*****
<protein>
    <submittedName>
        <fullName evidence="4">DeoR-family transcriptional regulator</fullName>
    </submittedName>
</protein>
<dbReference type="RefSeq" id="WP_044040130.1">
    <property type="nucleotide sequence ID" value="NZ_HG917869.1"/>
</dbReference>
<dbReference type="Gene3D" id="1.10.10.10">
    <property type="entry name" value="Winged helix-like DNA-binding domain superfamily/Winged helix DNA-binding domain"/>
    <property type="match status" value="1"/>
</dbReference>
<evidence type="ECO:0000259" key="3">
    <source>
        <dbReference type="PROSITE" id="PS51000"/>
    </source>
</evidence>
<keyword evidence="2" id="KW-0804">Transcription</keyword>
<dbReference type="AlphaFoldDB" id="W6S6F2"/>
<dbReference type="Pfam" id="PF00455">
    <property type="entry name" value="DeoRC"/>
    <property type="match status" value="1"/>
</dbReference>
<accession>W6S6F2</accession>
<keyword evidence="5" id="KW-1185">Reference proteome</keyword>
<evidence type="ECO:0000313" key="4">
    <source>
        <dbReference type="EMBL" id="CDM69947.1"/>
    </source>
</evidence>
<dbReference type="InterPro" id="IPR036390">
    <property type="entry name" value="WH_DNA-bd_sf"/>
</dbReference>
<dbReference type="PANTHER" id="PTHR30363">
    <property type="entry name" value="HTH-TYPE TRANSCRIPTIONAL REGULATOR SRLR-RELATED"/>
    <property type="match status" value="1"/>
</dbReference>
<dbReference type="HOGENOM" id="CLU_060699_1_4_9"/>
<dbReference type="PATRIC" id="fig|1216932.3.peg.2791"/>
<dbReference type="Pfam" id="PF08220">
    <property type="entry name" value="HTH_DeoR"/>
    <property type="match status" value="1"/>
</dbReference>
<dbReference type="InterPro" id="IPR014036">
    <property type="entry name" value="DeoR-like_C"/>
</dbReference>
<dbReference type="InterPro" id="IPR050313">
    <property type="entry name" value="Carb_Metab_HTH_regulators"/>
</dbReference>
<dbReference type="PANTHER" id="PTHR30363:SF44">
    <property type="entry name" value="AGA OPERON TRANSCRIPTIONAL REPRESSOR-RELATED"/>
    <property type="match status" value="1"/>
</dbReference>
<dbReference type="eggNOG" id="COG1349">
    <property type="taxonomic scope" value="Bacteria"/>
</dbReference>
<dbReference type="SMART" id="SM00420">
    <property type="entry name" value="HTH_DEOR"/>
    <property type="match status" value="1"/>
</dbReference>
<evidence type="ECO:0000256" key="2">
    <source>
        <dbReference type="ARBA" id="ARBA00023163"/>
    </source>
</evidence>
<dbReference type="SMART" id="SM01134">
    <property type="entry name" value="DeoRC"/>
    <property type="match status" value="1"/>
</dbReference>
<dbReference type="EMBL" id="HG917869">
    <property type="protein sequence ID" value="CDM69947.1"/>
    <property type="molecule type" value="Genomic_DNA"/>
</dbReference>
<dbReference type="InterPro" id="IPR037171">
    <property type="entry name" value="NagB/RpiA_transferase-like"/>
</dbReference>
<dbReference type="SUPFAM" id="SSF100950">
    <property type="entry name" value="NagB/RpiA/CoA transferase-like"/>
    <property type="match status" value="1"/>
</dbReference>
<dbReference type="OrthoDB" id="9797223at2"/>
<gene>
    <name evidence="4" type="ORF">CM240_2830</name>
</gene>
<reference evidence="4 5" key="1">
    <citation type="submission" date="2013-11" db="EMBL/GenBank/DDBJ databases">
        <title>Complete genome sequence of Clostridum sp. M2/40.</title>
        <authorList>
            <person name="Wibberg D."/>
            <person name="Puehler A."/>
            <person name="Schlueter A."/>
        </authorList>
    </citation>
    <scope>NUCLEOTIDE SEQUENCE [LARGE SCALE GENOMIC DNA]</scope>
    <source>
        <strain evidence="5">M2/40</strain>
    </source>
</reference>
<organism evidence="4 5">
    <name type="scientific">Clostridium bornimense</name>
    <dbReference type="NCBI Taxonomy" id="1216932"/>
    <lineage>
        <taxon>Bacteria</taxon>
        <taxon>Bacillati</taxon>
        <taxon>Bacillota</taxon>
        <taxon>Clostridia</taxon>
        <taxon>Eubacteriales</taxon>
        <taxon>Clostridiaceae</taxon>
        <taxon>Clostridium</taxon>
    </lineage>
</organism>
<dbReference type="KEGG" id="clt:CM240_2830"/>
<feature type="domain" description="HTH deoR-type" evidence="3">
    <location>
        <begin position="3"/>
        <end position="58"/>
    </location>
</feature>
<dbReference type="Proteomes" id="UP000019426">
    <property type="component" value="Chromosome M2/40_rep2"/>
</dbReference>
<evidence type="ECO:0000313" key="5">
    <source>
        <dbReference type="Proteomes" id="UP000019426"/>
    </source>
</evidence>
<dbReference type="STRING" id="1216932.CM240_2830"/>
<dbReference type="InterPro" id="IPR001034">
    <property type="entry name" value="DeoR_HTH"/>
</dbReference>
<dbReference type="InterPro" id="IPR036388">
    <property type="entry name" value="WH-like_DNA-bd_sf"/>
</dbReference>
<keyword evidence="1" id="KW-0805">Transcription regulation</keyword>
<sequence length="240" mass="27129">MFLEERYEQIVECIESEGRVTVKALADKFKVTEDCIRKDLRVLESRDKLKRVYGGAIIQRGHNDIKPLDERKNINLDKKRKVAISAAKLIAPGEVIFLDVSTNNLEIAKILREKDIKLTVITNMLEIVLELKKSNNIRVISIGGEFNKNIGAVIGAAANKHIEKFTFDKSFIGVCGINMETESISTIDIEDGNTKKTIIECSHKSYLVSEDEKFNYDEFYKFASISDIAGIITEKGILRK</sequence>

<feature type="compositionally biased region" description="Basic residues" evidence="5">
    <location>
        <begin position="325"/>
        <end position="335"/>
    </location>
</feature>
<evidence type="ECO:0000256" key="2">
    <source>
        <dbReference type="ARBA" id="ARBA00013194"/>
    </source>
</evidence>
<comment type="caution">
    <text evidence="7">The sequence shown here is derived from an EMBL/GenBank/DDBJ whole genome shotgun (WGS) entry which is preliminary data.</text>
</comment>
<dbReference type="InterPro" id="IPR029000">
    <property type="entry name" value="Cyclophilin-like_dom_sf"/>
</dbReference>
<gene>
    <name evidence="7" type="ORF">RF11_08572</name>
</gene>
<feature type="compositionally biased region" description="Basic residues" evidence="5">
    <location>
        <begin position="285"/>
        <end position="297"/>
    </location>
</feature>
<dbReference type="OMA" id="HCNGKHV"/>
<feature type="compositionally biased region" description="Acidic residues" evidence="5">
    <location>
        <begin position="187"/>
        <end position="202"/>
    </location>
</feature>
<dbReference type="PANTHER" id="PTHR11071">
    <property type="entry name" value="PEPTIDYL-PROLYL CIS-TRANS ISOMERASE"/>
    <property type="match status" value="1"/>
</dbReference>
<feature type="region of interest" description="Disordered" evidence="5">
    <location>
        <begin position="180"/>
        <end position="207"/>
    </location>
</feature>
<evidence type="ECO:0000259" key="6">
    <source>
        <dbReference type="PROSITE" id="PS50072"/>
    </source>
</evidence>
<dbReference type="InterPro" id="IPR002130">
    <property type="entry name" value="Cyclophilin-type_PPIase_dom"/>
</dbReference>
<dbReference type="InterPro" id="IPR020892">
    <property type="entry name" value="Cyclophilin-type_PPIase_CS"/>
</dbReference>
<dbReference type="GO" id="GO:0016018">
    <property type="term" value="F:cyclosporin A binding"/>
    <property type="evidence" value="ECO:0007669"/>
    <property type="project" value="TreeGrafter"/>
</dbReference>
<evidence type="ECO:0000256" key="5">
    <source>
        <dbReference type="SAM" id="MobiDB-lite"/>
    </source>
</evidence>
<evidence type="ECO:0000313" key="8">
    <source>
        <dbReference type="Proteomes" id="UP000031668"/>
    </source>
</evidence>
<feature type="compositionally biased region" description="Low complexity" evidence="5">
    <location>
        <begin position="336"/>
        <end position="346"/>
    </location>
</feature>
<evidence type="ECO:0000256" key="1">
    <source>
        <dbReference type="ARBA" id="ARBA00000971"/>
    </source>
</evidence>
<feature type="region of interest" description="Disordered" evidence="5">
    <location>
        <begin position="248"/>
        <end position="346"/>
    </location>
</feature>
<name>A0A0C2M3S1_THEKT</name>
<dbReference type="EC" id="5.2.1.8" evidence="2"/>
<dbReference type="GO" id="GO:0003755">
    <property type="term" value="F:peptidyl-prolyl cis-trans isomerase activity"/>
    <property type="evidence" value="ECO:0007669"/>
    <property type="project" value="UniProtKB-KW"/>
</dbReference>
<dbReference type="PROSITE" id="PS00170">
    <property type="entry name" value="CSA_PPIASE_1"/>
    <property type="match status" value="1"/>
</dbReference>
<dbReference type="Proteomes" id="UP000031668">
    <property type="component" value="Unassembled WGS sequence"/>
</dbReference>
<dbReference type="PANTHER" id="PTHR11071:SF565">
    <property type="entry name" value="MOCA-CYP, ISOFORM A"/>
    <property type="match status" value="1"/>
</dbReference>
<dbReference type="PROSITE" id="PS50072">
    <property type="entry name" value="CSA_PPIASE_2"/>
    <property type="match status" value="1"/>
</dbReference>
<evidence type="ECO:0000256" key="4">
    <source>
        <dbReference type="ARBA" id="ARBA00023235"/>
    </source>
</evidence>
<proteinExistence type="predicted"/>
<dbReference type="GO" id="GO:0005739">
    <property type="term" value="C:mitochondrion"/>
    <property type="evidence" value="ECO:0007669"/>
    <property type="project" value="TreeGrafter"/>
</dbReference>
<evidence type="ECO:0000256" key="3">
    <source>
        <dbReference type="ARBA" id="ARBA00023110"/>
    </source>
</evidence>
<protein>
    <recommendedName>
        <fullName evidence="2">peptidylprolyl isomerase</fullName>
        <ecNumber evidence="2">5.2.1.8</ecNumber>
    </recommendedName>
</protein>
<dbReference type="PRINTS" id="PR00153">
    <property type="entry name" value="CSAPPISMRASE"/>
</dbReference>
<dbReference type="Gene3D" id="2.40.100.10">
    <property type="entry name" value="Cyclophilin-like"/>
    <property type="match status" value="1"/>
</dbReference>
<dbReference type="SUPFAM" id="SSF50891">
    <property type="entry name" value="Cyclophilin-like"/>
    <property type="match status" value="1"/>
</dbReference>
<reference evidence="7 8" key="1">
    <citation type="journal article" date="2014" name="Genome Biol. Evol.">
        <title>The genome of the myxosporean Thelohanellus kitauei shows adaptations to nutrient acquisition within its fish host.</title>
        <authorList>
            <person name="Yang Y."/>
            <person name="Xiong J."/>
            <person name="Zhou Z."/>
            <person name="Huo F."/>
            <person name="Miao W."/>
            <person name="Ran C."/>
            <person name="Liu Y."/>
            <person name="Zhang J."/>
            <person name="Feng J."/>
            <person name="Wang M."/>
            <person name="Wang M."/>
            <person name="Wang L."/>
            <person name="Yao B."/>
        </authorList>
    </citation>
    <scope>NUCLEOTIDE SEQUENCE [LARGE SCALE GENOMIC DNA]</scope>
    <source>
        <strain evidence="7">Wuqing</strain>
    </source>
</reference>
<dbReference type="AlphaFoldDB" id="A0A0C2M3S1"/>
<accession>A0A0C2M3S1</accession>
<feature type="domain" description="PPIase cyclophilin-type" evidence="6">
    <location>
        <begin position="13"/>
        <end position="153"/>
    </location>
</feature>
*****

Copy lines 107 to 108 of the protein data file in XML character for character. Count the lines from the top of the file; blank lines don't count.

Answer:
        <taxon>Eubacteriales</taxon>
        <taxon>Clostridiaceae</taxon>